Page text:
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Moly goes to the races
A race car’s skeleton and many of the forged components, that keep its engine running at top speed, are made of chromoly steel. Even though these grades have been around for many decades, and numerous new materials have been developed since, they still are the materials of choice in critical applications. Molybdenum is therefore a vital component to a racing team reaching its ultimate goal – the winner’s circle.
Two-in-one solar panels
This innovative hybrid system combines photovoltaic cells with a molybdenum-containing stainless-steel heat exchanger. It produces both electricity and domestic hot water at the same time, greatly increasing the amount of solar energy extracted per square meter.
Tooling around with moly
Metalworking tools must survive high temperatures, extreme stresses, friction and wear, and still economically produce precision parts from difficult-to-process alloys. In some applications, traditional steel and nickel- alloy tools cannot do the job. Molybdenum metal alloys like TZM and MHC solve this problem, saving material and processing costs, and enabling new and better technologies.
Safer rock climbing
Climbing a vertical wall, finding the next crack or jut in the rock face, pushing higher with nothing but the body’s strength, are part of the thrill of rock climbing. However, without the aid of safety anchors to catch the climber in the event of a mishap, the sport could be deadly. Both experience and study indicate that molybdenum-alloyed stainless steel anchors play an increasingly important role to protect climbers’ lives.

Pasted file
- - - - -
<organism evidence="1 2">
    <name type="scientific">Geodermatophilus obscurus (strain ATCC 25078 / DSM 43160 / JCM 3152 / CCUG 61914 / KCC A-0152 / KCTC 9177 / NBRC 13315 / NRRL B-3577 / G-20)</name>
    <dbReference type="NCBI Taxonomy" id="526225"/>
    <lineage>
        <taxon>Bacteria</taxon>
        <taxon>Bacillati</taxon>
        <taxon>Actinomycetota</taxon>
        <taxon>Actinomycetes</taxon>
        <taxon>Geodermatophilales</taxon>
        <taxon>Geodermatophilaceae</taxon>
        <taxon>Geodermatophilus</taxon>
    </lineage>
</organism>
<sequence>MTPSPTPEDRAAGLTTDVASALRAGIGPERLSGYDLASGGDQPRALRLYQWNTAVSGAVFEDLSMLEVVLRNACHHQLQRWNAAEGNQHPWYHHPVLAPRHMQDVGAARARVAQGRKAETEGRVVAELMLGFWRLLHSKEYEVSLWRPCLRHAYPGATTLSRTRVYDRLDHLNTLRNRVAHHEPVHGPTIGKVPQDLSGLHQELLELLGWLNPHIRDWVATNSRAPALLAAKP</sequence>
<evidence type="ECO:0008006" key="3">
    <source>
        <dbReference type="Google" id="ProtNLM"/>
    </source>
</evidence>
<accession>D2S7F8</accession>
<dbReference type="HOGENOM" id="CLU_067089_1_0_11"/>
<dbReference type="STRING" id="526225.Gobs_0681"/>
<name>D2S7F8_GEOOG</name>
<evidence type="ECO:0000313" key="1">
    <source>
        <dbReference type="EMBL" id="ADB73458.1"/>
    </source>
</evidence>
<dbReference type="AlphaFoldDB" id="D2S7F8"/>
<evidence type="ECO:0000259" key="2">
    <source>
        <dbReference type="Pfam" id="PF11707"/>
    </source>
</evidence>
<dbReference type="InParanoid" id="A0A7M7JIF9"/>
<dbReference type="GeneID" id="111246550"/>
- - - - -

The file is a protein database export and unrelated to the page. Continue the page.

Low sulfur on the high seas
Maritime shipping remains one of the most cost-efficient global transport methods, especially compared with air freight. Its rapid growth since the 1970s and the containerisation of cargo have kept pace with the global economy, however this has also increased its environmental impact. New regulations limiting the sulfur content of engine fuel mean that ships must either use cleaner, more expensive fuel, or install equipment to take sulfur out of exhaust gases, a process in which molybdenum plays a key role.